The Oral History Society's Blog
Welcome to the Oral History Society’s blog. Here we share stories and updates from oral history projects all over the United Kingdom – from community projects to student research and museum curation. Whatever your involvement in oral history, we would like to hear from you.
The Oral History Society joins in the widespread condemnation of the closure of Russia’s International Memorial Organisation. The decision to close ordered by a Russian court on the 28th of December represents an assault on human rights, and in particular an attempt to suppress the Organisation’s significant contribution to the history of the Soviet Union.
Oral history has always been at the heart of historical research on HIV/AIDS in Britain, and its popularity as a source for historians of the epidemic continues to grow. To mark World AIDS Day, George Severs charts the history of oral history in HIV/AIDS research and explains why oral history interviews remain so powerful.
Sarah Lowry introduces the oral history collections of the Royal College of Physicians.
Between April 2001 and March 2002 Kiyotaka Sato was a visiting scholar at the Centre for Urban History and the East Midlands Oral History Archive (EMOHA) at the University of Leicester. During his time there he developed an interest in the history and culture of multi-ethnic Britain, and in particular in Leicester itself. Here he reflects on his subsequent research and the ‘Memory and Narrative’ series: a collection of biographical booklets that he published as a result of his work.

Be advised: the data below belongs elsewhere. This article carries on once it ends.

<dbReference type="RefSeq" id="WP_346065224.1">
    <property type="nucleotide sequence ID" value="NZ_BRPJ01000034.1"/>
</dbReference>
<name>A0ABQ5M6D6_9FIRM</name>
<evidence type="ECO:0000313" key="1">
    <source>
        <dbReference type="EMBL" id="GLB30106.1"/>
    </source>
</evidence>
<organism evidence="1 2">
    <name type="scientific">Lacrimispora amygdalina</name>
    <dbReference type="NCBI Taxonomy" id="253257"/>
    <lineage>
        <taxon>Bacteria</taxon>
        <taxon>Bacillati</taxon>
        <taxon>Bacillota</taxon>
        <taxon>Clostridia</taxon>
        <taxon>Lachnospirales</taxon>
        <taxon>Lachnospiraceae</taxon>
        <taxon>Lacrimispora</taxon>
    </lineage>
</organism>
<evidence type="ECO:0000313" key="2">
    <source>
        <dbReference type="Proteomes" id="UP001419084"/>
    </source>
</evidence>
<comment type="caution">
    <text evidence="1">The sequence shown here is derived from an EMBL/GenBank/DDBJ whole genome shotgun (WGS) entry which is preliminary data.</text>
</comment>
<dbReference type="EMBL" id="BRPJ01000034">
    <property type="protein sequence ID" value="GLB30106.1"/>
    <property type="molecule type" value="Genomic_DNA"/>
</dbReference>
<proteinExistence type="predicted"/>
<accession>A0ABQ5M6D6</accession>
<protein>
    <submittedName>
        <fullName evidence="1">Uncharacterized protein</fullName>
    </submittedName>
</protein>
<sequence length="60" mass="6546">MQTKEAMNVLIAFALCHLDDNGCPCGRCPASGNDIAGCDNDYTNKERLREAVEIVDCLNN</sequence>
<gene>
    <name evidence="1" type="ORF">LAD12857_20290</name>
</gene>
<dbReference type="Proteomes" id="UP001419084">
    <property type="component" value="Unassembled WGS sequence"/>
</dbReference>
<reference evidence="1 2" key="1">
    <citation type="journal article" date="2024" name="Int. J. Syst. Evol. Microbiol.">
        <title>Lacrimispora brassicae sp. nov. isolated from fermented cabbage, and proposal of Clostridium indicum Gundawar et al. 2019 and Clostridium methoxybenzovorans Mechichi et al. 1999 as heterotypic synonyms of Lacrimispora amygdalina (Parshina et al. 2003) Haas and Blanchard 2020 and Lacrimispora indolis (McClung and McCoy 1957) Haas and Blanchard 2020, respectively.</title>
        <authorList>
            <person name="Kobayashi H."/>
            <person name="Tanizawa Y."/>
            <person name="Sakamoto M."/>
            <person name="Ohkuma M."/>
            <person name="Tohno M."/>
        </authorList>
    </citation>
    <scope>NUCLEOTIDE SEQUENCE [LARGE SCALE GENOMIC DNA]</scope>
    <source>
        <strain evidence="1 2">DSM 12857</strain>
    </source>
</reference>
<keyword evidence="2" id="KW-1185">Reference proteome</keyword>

Margaretta Jolly describes the aims of Sisterhood and After: The Women’s Liberation Oral History Project, archived at the British Library. She reflects on highlights and challenges and what some interviewees felt ten years on about the role of oral history in women’s fight for equality.
Mencap Cymru’s Our Social Networks project has recently ended. Over three-and-a-half years, one pandemic and 59 oral history interviews we have collected the story of people with a learning disability’s
In the run up to this year’s OHS conference Oral History and the Media, read about Stephen Kelly’s project interviewing over 120 people who used to work for Granada Television.